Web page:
The landward margins of the cypress communities are dominated by loblolly bay. Additional dominant species within these freshwater swamps include pond pine, red maple, sweetbay, gallberry, bushy bluestem, Virginia chain fern, royal fern, cinnamon fern, spikerush, marsh pennywort, sawgrass, soft rush, smartweed, spadeleaf, saw palmetto, and poison ivy.
FLUCCS 641 – Freshwater Marsh
Several areas throughout the site are characterized by herbaceous vegetation lacking significant canopy. These areas are dominated by a ground cover of dense bushy bluestem, pickerelweed, spikerush, arrowhead, marsh pennywort, maidencane, and beakrush.
FLUCCS 643 – Wet Prairie
Several wet prairie wetland systems are located throughout the site, and are characterized by open wet prairie lacking significant canopy. These areas are dominated by a ground cover of dense hydrophytic grasses and sedges, with sparse occurrence of saw palmetto. Dominant species within the freshwater wet prairie include blue maidencane, maidencane, bushy bluestem, St. John’s wort, spikerush, gallberry, saw palmetto, marsh pennywort, cinnamon fern, Virginia chain fern, sawgrass, soft rush, smartweed, spadeleaf, and occasional slash pine.
PROPOSED WORK: The applicant seeks authorization to fill 115.38 acres of waters of the United States for the construction of a mixed-use residential and commercial retail development on the ±1,923-acre Meridian Parks Remainder project.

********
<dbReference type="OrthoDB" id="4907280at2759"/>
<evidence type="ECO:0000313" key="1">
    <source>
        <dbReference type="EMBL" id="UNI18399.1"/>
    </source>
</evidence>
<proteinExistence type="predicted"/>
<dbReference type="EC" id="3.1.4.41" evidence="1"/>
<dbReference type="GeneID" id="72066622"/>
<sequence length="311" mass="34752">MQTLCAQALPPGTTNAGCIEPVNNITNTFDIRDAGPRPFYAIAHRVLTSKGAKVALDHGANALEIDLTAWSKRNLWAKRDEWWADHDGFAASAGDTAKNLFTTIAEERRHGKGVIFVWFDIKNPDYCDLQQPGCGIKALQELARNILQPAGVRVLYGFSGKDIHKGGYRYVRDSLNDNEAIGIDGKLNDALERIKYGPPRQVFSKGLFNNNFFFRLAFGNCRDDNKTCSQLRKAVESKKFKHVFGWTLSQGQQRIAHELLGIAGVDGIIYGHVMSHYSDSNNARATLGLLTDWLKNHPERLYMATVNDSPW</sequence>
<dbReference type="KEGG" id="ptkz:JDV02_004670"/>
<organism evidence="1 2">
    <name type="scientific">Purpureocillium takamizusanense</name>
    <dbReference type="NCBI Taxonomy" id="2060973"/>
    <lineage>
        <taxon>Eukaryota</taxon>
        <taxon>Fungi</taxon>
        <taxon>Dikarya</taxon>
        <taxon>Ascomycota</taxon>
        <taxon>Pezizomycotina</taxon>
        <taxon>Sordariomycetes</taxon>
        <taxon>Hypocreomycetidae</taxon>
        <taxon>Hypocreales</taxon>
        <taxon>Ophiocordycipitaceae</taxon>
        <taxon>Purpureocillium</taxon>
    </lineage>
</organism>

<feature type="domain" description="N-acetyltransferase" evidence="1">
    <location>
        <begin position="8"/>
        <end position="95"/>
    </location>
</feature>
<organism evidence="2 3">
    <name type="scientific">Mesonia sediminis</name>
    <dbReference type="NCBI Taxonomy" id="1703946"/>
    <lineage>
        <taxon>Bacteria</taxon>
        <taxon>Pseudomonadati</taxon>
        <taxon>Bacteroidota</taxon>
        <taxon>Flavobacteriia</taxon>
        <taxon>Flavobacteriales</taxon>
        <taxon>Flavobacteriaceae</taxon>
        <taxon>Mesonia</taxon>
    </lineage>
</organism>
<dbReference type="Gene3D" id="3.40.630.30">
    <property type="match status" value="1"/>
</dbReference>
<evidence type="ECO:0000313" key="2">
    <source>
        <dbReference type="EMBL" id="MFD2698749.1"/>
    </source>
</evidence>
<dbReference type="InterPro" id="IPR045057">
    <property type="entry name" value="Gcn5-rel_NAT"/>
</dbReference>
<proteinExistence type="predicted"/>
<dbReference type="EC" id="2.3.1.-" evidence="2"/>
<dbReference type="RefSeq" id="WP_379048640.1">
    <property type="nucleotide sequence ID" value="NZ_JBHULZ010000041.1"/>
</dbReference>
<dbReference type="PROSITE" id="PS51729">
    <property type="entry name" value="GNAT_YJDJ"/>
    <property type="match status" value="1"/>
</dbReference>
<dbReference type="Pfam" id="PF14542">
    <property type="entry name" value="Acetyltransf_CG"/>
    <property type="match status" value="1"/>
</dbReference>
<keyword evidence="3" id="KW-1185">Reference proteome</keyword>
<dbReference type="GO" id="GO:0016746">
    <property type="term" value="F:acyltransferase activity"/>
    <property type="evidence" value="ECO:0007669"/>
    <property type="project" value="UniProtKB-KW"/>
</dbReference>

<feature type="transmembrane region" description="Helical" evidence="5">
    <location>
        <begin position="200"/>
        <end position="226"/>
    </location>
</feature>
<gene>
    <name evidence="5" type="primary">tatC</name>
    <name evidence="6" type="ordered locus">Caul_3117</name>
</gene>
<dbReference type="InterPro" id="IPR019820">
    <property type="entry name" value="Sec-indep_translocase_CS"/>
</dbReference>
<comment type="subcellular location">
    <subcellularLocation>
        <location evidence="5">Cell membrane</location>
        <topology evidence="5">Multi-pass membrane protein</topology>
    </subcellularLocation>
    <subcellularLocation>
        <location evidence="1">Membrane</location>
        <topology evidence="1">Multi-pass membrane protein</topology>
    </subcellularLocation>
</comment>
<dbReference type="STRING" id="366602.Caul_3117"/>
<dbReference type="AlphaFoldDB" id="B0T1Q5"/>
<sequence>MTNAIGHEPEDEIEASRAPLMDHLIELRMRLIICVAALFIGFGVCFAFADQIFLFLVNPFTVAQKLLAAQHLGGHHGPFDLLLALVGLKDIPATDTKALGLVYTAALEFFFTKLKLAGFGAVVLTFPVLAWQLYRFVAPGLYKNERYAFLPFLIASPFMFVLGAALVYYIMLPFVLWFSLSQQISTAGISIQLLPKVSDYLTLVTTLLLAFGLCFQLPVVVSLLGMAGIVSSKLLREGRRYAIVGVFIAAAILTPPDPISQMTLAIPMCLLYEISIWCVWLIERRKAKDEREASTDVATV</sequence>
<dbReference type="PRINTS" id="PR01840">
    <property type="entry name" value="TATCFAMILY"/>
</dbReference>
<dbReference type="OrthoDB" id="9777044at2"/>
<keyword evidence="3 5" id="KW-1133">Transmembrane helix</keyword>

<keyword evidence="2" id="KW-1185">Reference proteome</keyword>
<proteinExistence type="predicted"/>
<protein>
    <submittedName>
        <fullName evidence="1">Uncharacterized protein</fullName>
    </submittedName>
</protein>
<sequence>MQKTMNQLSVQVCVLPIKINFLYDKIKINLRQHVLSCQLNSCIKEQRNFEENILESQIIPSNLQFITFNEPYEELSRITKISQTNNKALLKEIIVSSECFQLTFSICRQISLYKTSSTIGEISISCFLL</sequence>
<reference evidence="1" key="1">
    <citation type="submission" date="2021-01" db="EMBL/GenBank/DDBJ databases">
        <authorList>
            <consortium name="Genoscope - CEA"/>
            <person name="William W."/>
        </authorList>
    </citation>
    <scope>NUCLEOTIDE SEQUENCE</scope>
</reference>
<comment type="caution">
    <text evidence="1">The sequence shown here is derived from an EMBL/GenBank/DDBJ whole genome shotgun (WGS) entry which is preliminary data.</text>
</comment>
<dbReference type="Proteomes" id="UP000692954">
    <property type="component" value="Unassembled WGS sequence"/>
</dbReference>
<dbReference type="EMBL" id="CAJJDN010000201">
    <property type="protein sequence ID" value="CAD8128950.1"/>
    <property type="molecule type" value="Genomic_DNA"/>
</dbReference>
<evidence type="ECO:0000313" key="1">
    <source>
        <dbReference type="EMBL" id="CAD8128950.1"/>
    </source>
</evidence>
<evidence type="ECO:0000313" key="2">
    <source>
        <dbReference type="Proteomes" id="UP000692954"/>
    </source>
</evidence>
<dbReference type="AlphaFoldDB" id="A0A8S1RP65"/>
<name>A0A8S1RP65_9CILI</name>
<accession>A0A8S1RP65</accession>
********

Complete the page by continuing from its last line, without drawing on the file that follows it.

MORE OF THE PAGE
AVOIDANCE AND MINIMIZATION INFORMATION: The applicant has provided the following information in support of efforts to avoid and/or minimize impacts to the aquatic environment:
“Several design configurations were evaluated during the planning of the proposed development to avoid and minimize wetland impacts to the greatest extent practicable. This included avoiding impacts to the higher quality cypress wetland systems throughout the site. Proposed impacts are limited to the lower quality ecotone areas that are fire suppressed and provide less wetland function. These ecotone areas have been altered by past land management practices evident by remnant fire lines, the lack of mature trees, and a dense sub-canopy bay tree dominance throughout.
Approximately 33.27 acres of direct wetland impacts (W3-3, W5-1, W5-2, W5-9, W5-10, W9, W13, W14, W-16, W17, W7-1, W7-5, W7-13, W7-15, W7-21, W7-24, W7-33, W7-38) are required to construct roads to access the various upland areas. Roads were designed to cross wetlands at the narrowest point so as to minimize impacts to wetland function. Approximately 18.84 acres of direct wetland impacts (W3-2, W5-3, W5-5, W5-8, W16, W19, W7-2, W7-25, W7-26, W7-2, SW-6) are required to construct a stormwater management system to serve the development.
The remaining ±63.23 acres of direct wetland impacts are required to construct residential lots and commercial/retail centers, approximately 10.70 acres of which are impacts to isolated and non-jurisdictional wetlands. Wetland impacts to 53.53 acres of jurisdictional wetland fringe is justified by the need to provide the development with the proper road alignments and to achieve the desired number of lots to make a viable product. The site geometry was based on avoidance of the larger contiguous wetland systems throughout the site. The meandering wetland line posed significant design challenges to the lot layout and road alignments of the development. The final plan was chosen based on its ability to avoid the larger wetland systems and minimize impacts to higher quality systems, while providing a viable development.”
COMPENSATORY MITIGATION: The applicant has offered the following compensatory mitigation plan to offset unavoidable functional loss to the aquatic environment:
“Mitigation to offset wetland functional loss incurred via the project’s direct and secondary wetland impacts will consist of the purchase of 85.22 federal credits from the Reedy Creek Mitigation Bank.”